1. Body Shops REJOICE ! OMG ! An aluminum bodied pickup...what the hell were they thinking ? Lean on it the wrong way and you will have a dent. Wait until word of this get's out among those who actually USE a pickup for what it is intended. Insurance rates will go thru the roof on these things !
     
    Post Reply
    +1
    Bad stuff?

     
  2. The F150 has has an aluminum hood for years in case you didn't know.
     
    Post Reply
    Vote
    Bad stuff?

  3. Body shops, in general, will not rejoice. Most of them don't have the facilities needed to repair aluminum.

    Aluminum does dent and crumple very easily ... when it's a soda can. One of the main reasons for using aluminum in vehicles (or anything else) is that it has a higher strength to weight ratio than steel. If you take two sheets of metal, one of aluminum and one of steel, with the exact same strength, you'll find that the aluminum is much thicker than the steel, but still much lighter.

    Ford isn't doing this so they can make a more easily dented truck. That would be stupid. They're doing it so they can meet fuel efficiency targets. The reason to switch certain steel parts to aluminum is to have the same strength with less weight.
     
    Post Reply
    Vote
    Bad stuff?

  4. Have you leaned on Jag, an Audi, a Porsche?
    If we keep thinking old is better we would still have wooden wheels
    Aluminum stampings are work hardened and a more resistant to soft blows.
    The shear forces in an accident will cause more tears, but that's what insurance is for. Replace panels not repair.
     
    Post Reply
    Vote
    Bad stuff?

  5. As I've said before, this b;ind need to keep the F-150 on top is the heap will one day fail Ford as times change so do people's needs. A Ranger-sized truck with a 3L diesel engine (which Ford builds and sells in 180 countries) would do a lot more for the economy needs of Ford and would at least keep folks in the Ford family. Now, with the perceived flimsiness of a partial aluminum truck, new sales may go to Toyota, Nissan and even the wretched Chevy Colorado.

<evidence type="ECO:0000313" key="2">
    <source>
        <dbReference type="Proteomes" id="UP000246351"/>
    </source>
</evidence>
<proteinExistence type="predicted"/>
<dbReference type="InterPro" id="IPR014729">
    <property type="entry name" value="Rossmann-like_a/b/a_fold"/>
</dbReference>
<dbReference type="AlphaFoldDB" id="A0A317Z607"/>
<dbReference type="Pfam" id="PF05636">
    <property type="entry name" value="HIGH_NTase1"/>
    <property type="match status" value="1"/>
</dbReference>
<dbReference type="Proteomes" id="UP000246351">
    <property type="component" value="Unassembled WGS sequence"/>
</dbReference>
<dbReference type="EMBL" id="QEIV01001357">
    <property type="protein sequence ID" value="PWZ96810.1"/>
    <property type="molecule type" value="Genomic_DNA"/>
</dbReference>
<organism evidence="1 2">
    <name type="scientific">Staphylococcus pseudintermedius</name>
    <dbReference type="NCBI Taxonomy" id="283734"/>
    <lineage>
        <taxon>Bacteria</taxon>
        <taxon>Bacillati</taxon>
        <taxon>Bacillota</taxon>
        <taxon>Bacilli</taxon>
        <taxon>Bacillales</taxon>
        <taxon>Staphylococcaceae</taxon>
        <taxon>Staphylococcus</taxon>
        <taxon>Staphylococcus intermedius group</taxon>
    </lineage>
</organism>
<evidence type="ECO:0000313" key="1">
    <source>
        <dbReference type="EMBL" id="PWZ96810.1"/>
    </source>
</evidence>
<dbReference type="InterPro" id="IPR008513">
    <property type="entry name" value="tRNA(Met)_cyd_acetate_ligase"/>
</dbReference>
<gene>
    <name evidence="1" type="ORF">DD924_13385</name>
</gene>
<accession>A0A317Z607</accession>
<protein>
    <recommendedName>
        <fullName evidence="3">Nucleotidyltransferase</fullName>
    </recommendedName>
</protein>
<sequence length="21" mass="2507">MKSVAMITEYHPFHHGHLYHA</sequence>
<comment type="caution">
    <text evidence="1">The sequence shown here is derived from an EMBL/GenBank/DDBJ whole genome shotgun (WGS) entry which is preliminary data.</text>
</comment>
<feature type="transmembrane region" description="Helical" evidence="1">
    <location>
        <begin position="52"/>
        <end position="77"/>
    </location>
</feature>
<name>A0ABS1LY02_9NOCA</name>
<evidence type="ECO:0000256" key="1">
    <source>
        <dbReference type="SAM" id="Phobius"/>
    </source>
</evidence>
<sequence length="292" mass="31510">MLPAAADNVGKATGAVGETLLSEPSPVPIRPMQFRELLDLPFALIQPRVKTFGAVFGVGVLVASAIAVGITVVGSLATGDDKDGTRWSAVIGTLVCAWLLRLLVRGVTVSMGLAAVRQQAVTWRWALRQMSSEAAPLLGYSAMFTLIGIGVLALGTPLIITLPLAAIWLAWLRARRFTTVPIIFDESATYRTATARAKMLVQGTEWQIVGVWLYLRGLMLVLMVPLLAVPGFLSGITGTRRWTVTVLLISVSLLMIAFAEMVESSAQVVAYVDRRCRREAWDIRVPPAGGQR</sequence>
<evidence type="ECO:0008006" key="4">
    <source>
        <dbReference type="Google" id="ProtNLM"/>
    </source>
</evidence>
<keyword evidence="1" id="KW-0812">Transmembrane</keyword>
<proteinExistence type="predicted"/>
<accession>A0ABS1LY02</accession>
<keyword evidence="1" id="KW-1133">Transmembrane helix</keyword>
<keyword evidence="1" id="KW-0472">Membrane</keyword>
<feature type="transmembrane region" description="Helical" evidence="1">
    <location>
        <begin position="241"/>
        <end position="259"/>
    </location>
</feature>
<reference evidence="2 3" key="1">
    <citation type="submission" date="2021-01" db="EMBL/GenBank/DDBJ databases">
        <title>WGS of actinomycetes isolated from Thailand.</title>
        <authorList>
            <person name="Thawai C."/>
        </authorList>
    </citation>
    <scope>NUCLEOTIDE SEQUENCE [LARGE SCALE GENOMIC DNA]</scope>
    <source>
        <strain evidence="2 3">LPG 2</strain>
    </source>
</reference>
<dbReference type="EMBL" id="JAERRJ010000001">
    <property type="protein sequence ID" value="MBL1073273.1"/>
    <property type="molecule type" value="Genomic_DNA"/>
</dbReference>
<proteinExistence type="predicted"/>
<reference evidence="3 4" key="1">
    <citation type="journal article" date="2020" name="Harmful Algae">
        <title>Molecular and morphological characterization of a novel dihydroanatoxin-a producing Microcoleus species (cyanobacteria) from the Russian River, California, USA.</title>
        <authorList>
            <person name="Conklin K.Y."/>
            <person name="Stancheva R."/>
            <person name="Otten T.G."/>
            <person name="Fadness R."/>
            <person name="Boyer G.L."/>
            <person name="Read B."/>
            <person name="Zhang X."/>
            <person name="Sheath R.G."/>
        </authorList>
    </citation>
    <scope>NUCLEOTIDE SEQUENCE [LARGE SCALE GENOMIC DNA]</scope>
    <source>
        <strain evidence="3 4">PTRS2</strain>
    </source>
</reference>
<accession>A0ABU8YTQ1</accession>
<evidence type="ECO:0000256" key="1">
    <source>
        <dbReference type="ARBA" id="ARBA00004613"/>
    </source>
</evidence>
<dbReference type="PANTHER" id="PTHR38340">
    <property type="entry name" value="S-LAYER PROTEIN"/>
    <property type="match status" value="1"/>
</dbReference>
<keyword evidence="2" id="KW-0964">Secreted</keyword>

Post Reply
    Vote
    Bad stuff?

  6. I agree as to what kind of reaction this will on bodyshop and insurance rates.
    To add to this will be the how much this will drive up the cost of the vehicle.
    This makes me wonder if Ford has really thought this through or is this just a knee-jerk reaction in a desperate attempt to meeting CAFE Standards?
     
    Post Reply
    Vote
    Bad stuff?

     
  7. I have no doubt that Ford has thought it through, but meeting CAFE standards is exactly what's driving this. I can't see any other reason for it.
     
    Post Reply
    Vote
    Bad stuff?

     
  8. I can't imagine that this will not have a negative effect on sales all things consider like total cost of ownership.
     
    Post Reply
    Vote
    Bad stuff?

 

Have an opinion? Join the conversation!

Advertisement
New Car Price Quotes
Update ZIP
I understand that all data I provide is subject to your Privacy Policy and Terms. I consent to being contacted by dealers checked above by various means, including by phone at the number provided, email, text message, autodialing systems and/or artificial or prerecorded voice. Consent is not a condition of purchase.
Try My Showroom
Save cars, write notes, and comparison shop with hi-res photos.
Add your first car
Advertisement
Take Us With You!
   
Related Used Listings
Browse used listings in your area
Advertisement

 
© 2014 The Car Connection. All Rights Reserved. The Car Connection is published by High Gear Media. Stock photography by izmo, Inc. Send us feedback.